The Online Encyclopedia and Dictionary







Radiology is the branch of medical science dealing with the medical use of x-ray machines or other such radiation devices. It is also the examination of the inner structure of opaque objects using X rays or other penetrating radiation.



As a medical specialty, radiology can be classified into two subfields. Diagnostic radiology is concerned with the use of various imaging modalities to aid in the diagnosis of disease. Interventional radiology uses these imaging modalities to guide minimally invasive surgical procedures.

Radiation therapy uses radiation to treat diseases such as cancer. While originally encompassed within radiology, therapeutic radiology — or, as it is now called, radiation oncology — is now a separate field.

Diagnostic radiology

Commonly used imaging modalities include plain radiography, computed tomography (CT), magnetic resonance imaging (MRI), ultrasound, and nuclear imaging techniques. These techniques are usually non-invasive. Each of these modalities has strengths and limitations which dictate its use in diagnosis.


Radiographs are often used to for quick evaluation of bony structures. Fluoroscopy, angiography and barium contrast studies are special applications of X-ray imaging, where an X-ray video camera allows the imaging of structures in motion or augmented with a radiocontrast agent. Often, chemicals are injected, swallowed or otherwise administered into the body of the patient to help delineate certain parts of the body such as the blood vessels and gastrointestinal tract. These contrast materials, which strongly absorb X-ray radiation, also help to demonstrate dynamic processes, such as the motion of the digestive tract.

CT scanning

CT imaging uses X-rays in conjunction with computing algorithms to image a variety of soft tissues in the body. X-ray contrast is often used with CT as well. CT can generate much more detailed images than plain X-rays, but exposes the patient to more ionizing radiation.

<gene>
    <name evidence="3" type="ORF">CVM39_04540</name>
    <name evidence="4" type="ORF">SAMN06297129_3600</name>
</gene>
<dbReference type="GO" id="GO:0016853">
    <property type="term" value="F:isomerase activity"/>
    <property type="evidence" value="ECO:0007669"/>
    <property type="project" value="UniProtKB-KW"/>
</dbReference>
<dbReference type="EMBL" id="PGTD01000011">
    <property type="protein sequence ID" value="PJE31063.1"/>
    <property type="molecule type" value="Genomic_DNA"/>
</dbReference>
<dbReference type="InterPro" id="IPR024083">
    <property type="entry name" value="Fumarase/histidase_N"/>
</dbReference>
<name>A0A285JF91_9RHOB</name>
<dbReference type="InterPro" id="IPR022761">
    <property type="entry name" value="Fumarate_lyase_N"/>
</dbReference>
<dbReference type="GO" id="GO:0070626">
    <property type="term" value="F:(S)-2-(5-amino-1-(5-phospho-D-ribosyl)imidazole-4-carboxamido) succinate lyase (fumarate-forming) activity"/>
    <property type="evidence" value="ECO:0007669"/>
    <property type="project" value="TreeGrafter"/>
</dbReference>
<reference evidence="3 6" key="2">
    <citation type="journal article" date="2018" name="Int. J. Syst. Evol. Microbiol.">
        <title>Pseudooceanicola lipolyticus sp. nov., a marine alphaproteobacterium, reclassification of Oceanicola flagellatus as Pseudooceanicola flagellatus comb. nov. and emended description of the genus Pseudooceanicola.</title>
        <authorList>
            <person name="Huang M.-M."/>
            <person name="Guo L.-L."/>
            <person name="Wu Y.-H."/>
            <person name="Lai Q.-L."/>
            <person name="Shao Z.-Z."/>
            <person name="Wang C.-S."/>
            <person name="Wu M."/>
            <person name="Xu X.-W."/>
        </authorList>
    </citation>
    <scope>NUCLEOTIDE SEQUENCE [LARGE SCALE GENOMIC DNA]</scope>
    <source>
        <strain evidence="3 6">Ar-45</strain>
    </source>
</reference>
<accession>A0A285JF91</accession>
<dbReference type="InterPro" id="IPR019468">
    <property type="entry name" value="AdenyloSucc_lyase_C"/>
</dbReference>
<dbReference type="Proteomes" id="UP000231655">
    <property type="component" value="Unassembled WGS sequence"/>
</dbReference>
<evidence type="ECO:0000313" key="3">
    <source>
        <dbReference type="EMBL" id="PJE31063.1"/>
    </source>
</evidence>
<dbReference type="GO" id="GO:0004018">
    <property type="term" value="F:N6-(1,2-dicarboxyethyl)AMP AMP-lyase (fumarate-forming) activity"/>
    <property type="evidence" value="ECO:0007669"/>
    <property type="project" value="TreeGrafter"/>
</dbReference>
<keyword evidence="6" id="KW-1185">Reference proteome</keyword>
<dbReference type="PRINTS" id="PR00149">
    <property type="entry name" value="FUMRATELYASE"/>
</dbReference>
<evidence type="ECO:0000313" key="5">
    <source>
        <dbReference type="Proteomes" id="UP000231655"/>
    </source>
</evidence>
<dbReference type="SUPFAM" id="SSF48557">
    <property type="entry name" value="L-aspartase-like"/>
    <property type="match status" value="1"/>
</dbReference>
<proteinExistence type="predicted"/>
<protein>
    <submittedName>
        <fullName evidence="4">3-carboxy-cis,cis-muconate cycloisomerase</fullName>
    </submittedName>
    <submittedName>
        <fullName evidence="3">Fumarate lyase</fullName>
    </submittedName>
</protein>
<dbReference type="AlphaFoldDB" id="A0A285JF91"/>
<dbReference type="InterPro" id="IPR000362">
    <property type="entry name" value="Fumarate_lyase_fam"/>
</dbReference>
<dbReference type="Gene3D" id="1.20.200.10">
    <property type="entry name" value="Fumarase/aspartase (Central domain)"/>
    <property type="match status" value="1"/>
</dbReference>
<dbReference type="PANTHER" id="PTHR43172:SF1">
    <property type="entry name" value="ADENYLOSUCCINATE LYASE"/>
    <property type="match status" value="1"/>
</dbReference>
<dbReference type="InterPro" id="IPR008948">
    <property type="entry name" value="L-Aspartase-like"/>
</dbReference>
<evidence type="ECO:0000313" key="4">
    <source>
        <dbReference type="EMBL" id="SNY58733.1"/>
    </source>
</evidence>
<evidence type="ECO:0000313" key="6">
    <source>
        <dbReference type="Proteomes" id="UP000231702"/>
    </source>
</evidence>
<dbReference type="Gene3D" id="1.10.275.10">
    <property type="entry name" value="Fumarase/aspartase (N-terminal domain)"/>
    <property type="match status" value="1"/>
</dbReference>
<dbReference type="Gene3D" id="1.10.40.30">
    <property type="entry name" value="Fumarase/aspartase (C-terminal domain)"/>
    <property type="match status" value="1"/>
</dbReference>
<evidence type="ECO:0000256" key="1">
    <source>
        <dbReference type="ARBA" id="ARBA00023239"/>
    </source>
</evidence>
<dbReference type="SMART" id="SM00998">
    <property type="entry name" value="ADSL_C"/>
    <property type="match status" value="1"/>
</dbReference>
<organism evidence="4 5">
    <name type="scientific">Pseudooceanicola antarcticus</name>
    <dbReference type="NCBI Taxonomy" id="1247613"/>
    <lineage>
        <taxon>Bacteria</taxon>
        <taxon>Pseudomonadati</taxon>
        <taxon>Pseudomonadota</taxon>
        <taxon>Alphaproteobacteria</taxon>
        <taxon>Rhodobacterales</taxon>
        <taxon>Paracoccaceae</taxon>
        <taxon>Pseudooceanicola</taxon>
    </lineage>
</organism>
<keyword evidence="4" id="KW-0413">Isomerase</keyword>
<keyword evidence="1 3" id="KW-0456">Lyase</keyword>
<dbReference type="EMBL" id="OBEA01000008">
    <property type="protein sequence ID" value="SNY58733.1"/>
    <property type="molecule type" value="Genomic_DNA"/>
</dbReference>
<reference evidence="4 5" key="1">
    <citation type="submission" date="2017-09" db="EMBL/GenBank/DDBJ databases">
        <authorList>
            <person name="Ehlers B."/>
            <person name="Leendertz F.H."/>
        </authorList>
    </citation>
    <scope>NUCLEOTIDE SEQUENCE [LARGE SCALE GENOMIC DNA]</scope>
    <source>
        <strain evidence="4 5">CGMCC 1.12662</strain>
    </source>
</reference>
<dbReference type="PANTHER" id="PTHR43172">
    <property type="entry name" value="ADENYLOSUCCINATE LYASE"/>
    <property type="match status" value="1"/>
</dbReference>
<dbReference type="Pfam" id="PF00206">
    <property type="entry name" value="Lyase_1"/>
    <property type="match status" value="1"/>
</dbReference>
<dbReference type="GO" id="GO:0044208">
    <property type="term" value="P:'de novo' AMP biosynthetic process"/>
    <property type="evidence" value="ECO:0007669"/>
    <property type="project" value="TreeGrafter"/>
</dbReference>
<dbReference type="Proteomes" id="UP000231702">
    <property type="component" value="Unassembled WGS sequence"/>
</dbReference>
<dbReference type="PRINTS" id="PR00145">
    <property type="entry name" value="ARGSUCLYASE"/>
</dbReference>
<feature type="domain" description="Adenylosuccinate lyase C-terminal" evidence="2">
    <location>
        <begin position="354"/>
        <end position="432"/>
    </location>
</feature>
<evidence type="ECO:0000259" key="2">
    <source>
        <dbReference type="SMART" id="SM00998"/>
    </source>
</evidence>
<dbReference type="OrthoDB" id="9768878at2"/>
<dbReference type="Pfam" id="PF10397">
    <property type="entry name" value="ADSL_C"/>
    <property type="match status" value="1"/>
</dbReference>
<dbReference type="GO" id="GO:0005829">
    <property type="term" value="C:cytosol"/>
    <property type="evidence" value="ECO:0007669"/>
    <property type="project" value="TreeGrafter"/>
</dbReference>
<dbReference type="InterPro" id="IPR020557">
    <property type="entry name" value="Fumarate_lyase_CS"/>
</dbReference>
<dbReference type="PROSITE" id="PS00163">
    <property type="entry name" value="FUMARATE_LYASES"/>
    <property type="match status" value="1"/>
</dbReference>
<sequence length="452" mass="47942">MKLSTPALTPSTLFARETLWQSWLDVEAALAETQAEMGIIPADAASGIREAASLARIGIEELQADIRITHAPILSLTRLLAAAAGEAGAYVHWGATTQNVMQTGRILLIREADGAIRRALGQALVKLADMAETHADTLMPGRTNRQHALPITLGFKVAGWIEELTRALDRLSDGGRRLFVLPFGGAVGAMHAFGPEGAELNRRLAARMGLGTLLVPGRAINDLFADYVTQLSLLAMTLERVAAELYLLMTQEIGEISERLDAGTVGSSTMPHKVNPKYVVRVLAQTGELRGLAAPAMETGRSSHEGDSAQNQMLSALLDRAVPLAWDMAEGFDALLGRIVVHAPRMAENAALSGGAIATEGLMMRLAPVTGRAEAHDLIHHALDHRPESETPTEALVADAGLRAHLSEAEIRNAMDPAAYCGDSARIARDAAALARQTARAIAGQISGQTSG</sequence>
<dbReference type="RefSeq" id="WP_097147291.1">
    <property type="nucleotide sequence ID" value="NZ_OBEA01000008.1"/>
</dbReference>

Medical ultrasonography uses ultrasound (high-frequency sound waves) to vizualize soft tissue structures in the body in real time. No radiation is involved, but the quality of the images obtained using ultrasound is highly dependent on the skill of the person performing the exam.


MRI uses strong magnetic fields to align spinning atomic nuclei (usually hydrogen protons) within body tissues, then disturbs the axis of rotation of these nuclei and observes the radio frequency signal generated as the nuclei return to their baseline states. MRI scans give the best soft tissue contrast of all the imaging modalities. With advances in scanning speed and spatial resolution, and improvements in computer 3D algorithms and hardware, MRI has great potential for development in the next few years. One disadvantage is that the patient has to hold still for long periods of time in a noisy, cramped space while the imaging is performed.

Nuclear medicine

Nuclear medicine imaging involves the administration into the patient of substances labelled with radioactive tracers which have affinity for particular tissues. The heart, lungs, thyroid, liver, gallbladder, and bones are commonly evaluated for particular conditions using these techniques. While anatomical detail is limited in these studies, nuclear medicine is useful in displaying physiological function. As such, processes such as the growth of a tumor can often be monitored, even when the tumor cannot be adequately visualized using any of the other modalities. The principle imaging device is the gamma camera which detects the tracer in the body and displays it as an image. Often the information is converted into a series of slices through the body. In the most modern devices Nuclear Medicine images can be fused with a CT scan taken at the same time so that the physiological information can be overlayed on the anatomical structures to improve diagnostic accuracy.

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Last updated: 05-10-2005 13:37:56
Last updated: 09-12-2005 02:39:13